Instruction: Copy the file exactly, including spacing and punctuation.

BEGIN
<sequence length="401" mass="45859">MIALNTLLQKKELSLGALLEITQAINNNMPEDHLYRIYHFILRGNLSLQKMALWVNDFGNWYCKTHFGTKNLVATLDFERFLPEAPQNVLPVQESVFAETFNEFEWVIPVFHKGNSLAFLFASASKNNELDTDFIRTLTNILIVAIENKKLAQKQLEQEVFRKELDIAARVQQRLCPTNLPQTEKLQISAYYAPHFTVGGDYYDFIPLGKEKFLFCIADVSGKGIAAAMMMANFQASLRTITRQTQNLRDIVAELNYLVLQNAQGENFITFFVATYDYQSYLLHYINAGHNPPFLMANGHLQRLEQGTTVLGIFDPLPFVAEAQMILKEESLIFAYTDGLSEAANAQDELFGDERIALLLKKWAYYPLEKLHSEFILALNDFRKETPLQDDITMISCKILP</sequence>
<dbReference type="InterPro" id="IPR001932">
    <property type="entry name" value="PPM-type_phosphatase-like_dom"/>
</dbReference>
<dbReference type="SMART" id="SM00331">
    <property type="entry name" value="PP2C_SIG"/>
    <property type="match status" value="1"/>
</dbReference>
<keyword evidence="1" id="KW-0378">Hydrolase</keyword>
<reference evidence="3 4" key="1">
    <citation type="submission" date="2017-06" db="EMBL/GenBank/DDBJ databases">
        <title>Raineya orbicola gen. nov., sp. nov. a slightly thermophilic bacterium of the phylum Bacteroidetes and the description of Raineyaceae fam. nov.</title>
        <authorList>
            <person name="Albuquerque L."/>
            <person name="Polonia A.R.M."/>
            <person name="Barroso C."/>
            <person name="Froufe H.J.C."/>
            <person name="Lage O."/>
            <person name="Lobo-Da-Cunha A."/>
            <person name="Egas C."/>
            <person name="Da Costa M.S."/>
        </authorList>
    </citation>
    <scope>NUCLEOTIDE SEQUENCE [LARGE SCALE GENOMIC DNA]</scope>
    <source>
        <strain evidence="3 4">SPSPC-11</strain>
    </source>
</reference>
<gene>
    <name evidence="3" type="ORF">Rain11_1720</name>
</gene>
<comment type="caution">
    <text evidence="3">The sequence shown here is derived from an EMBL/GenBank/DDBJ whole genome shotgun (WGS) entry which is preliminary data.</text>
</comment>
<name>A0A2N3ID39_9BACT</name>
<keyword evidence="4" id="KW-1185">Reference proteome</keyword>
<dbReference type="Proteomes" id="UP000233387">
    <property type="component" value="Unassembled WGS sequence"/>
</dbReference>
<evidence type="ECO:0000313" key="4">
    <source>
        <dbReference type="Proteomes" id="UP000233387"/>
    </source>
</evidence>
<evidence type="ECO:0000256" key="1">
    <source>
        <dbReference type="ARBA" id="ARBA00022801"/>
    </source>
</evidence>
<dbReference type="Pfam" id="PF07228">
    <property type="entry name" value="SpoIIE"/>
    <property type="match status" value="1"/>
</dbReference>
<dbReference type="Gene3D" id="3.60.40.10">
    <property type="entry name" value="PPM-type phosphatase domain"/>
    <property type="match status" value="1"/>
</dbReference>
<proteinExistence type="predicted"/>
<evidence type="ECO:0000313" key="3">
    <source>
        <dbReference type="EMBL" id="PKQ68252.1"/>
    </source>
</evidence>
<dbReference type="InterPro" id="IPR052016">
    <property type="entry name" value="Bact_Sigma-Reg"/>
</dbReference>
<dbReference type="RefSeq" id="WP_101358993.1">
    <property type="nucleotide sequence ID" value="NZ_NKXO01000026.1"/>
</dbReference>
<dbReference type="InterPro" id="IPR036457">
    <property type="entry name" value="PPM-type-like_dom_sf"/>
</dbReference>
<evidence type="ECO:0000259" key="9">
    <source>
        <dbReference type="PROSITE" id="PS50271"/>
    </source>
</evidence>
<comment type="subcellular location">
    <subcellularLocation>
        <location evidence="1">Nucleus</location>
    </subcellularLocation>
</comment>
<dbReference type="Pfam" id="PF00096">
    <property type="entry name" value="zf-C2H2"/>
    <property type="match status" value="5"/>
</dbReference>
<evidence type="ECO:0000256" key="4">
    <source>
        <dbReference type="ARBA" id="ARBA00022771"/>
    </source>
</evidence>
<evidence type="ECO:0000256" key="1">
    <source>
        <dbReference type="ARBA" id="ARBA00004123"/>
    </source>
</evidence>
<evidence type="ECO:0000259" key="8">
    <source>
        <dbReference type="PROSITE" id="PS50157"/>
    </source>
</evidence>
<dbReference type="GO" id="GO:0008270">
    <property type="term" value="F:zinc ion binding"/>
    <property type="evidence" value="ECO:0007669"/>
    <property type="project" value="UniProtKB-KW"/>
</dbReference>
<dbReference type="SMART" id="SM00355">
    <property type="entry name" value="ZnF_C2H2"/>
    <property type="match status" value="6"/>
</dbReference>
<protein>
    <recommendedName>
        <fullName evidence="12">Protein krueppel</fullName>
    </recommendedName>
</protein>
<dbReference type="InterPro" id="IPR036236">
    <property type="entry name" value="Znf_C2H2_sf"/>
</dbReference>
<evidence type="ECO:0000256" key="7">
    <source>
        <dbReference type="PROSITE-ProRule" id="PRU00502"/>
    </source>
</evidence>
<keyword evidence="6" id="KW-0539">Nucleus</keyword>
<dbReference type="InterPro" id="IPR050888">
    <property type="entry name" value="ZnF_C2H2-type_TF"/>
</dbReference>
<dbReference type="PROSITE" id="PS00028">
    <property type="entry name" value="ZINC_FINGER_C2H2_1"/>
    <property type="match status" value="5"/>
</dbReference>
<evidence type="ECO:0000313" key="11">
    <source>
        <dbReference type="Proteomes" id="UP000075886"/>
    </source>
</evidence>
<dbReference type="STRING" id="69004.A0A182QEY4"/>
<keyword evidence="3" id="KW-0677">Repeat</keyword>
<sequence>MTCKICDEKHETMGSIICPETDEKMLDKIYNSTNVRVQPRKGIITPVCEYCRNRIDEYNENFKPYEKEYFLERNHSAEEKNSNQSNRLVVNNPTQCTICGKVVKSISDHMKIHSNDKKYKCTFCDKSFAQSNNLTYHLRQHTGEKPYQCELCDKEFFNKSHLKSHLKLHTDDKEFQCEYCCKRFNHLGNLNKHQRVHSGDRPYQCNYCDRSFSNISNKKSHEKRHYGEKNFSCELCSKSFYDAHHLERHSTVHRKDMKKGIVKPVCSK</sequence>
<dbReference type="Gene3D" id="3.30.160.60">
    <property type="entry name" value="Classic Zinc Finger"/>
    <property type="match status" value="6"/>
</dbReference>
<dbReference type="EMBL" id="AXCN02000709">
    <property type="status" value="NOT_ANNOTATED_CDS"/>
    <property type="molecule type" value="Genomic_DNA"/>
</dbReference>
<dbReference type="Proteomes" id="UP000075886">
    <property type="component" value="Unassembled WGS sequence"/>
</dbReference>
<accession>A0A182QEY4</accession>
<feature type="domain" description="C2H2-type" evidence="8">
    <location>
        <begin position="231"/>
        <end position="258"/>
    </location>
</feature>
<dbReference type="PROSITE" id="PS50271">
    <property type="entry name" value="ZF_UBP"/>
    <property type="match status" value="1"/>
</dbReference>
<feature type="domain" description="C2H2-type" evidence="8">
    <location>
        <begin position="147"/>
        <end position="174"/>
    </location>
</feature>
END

<sequence length="401" mass="45859">MIALNTLLQKKELSLGALLEITQAINNNMPEDHLYRIYHFILRGNLSLQKMALWVNDFGNWYCKTHFGTKNLVATLDFERFLPEAPQNVLPVQESVFAETFNEFEWVIPVFHKGNSLAFLFASASKNNELDTDFIRTLTNILIVAIENKKLAQKQLEQEVFRKELDIAARVQQRLCPTNLPQTEKLQISAYYAPHFTVGGDYYDFIPLGKEKFLFCIADVSGKGIAAAMMMANFQASLRTITRQTQNLRDIVAELNYLVLQNAQGENFITFFVATYDYQSYLLHYINAGHNPPFLMANGHLQRLEQGTTVLGIFDPLPFVAEAQMILKEESLIFAYTDGLSEAANAQDELFGDERIALLLKKWAYYPLEKLHSEFILALNDFRKETPLQDDITMISCKILP</sequence>
<dbReference type="InterPro" id="IPR001932">
    <property type="entry name" value="PPM-type_phosphatase-like_dom"/>
</dbReference>
<dbReference type="SMART" id="SM00331">
    <property type="entry name" value="PP2C_SIG"/>
    <property type="match status" value="1"/>
</dbReference>
<keyword evidence="1" id="KW-0378">Hydrolase</keyword>
<reference evidence="3 4" key="1">
    <citation type="submission" date="2017-06" db="EMBL/GenBank/DDBJ databases">
        <title>Raineya orbicola gen. nov., sp. nov. a slightly thermophilic bacterium of the phylum Bacteroidetes and the description of Raineyaceae fam. nov.</title>
        <authorList>
            <person name="Albuquerque L."/>
            <person name="Polonia A.R.M."/>
            <person name="Barroso C."/>
            <person name="Froufe H.J.C."/>
            <person name="Lage O."/>
            <person name="Lobo-Da-Cunha A."/>
            <person name="Egas C."/>
            <person name="Da Costa M.S."/>
        </authorList>
    </citation>
    <scope>NUCLEOTIDE SEQUENCE [LARGE SCALE GENOMIC DNA]</scope>
    <source>
        <strain evidence="3 4">SPSPC-11</strain>
    </source>
</reference>
<gene>
    <name evidence="3" type="ORF">Rain11_1720</name>
</gene>
<comment type="caution">
    <text evidence="3">The sequence shown here is derived from an EMBL/GenBank/DDBJ whole genome shotgun (WGS) entry which is preliminary data.</text>
</comment>
<name>A0A2N3ID39_9BACT</name>
<keyword evidence="4" id="KW-1185">Reference proteome</keyword>
<dbReference type="Proteomes" id="UP000233387">
    <property type="component" value="Unassembled WGS sequence"/>
</dbReference>
<evidence type="ECO:0000313" key="4">
    <source>
        <dbReference type="Proteomes" id="UP000233387"/>
    </source>
</evidence>
<evidence type="ECO:0000256" key="1">
    <source>
        <dbReference type="ARBA" id="ARBA00022801"/>
    </source>
</evidence>
<dbReference type="Pfam" id="PF07228">
    <property type="entry name" value="SpoIIE"/>
    <property type="match status" value="1"/>
</dbReference>
<dbReference type="Gene3D" id="3.60.40.10">
    <property type="entry name" value="PPM-type phosphatase domain"/>
    <property type="match status" value="1"/>
</dbReference>
<proteinExistence type="predicted"/>
<evidence type="ECO:0000313" key="3">
    <source>
        <dbReference type="EMBL" id="PKQ68252.1"/>
    </source>
</evidence>
<dbReference type="InterPro" id="IPR052016">
    <property type="entry name" value="Bact_Sigma-Reg"/>
</dbReference>
<dbReference type="RefSeq" id="WP_101358993.1">
    <property type="nucleotide sequence ID" value="NZ_NKXO01000026.1"/>
</dbReference>
<dbReference type="InterPro" id="IPR036457">
    <property type="entry name" value="PPM-type-like_dom_sf"/>
</dbReference>
<evidence type="ECO:0000259" key="9">
    <source>
        <dbReference type="PROSITE" id="PS50271"/>
    </source>
</evidence>
<comment type="subcellular location">
    <subcellularLocation>
        <location evidence="1">Nucleus</location>
    </subcellularLocation>
</comment>
<dbReference type="Pfam" id="PF00096">
    <property type="entry name" value="zf-C2H2"/>
    <property type="match status" value="5"/>
</dbReference>
<evidence type="ECO:0000256" key="4">
    <source>
        <dbReference type="ARBA" id="ARBA00022771"/>
    </source>
</evidence>
<evidence type="ECO:0000256" key="1">
    <source>
        <dbReference type="ARBA" id="ARBA00004123"/>
    </source>
</evidence>
<evidence type="ECO:0000259" key="8">
    <source>
        <dbReference type="PROSITE" id="PS50157"/>
    </source>
</evidence>
<dbReference type="GO" id="GO:0008270">
    <property type="term" value="F:zinc ion binding"/>
    <property type="evidence" value="ECO:0007669"/>
    <property type="project" value="UniProtKB-KW"/>
</dbReference>
<dbReference type="SMART" id="SM00355">
    <property type="entry name" value="ZnF_C2H2"/>
    <property type="match status" value="6"/>
</dbReference>
<protein>
    <recommendedName>
        <fullName evidence="12">Protein krueppel</fullName>
    </recommendedName>
</protein>
<dbReference type="InterPro" id="IPR036236">
    <property type="entry name" value="Znf_C2H2_sf"/>
</dbReference>
<evidence type="ECO:0000256" key="7">
    <source>
        <dbReference type="PROSITE-ProRule" id="PRU00502"/>
    </source>
</evidence>
<keyword evidence="6" id="KW-0539">Nucleus</keyword>
<dbReference type="InterPro" id="IPR050888">
    <property type="entry name" value="ZnF_C2H2-type_TF"/>
</dbReference>
<dbReference type="PROSITE" id="PS00028">
    <property type="entry name" value="ZINC_FINGER_C2H2_1"/>
    <property type="match status" value="5"/>
</dbReference>
<evidence type="ECO:0000313" key="11">
    <source>
        <dbReference type="Proteomes" id="UP000075886"/>
    </source>
</evidence>
<dbReference type="STRING" id="69004.A0A182QEY4"/>
<keyword evidence="3" id="KW-0677">Repeat</keyword>
<sequence>MTCKICDEKHETMGSIICPETDEKMLDKIYNSTNVRVQPRKGIITPVCEYCRNRIDEYNENFKPYEKEYFLERNHSAEEKNSNQSNRLVVNNPTQCTICGKVVKSISDHMKIHSNDKKYKCTFCDKSFAQSNNLTYHLRQHTGEKPYQCELCDKEFFNKSHLKSHLKLHTDDKEFQCEYCCKRFNHLGNLNKHQRVHSGDRPYQCNYCDRSFSNISNKKSHEKRHYGEKNFSCELCSKSFYDAHHLERHSTVHRKDMKKGIVKPVCSK</sequence>
<dbReference type="Gene3D" id="3.30.160.60">
    <property type="entry name" value="Classic Zinc Finger"/>
    <property type="match status" value="6"/>
</dbReference>
<dbReference type="EMBL" id="AXCN02000709">
    <property type="status" value="NOT_ANNOTATED_CDS"/>
    <property type="molecule type" value="Genomic_DNA"/>
</dbReference>
<dbReference type="Proteomes" id="UP000075886">
    <property type="component" value="Unassembled WGS sequence"/>
</dbReference>
<accession>A0A182QEY4</accession>
<feature type="domain" description="C2H2-type" evidence="8">
    <location>
        <begin position="231"/>
        <end position="258"/>
    </location>
</feature>
<dbReference type="PROSITE" id="PS50271">
    <property type="entry name" value="ZF_UBP"/>
    <property type="match status" value="1"/>
</dbReference>
<feature type="domain" description="C2H2-type" evidence="8">
    <location>
        <begin position="147"/>
        <end position="174"/>
    </location>
</feature>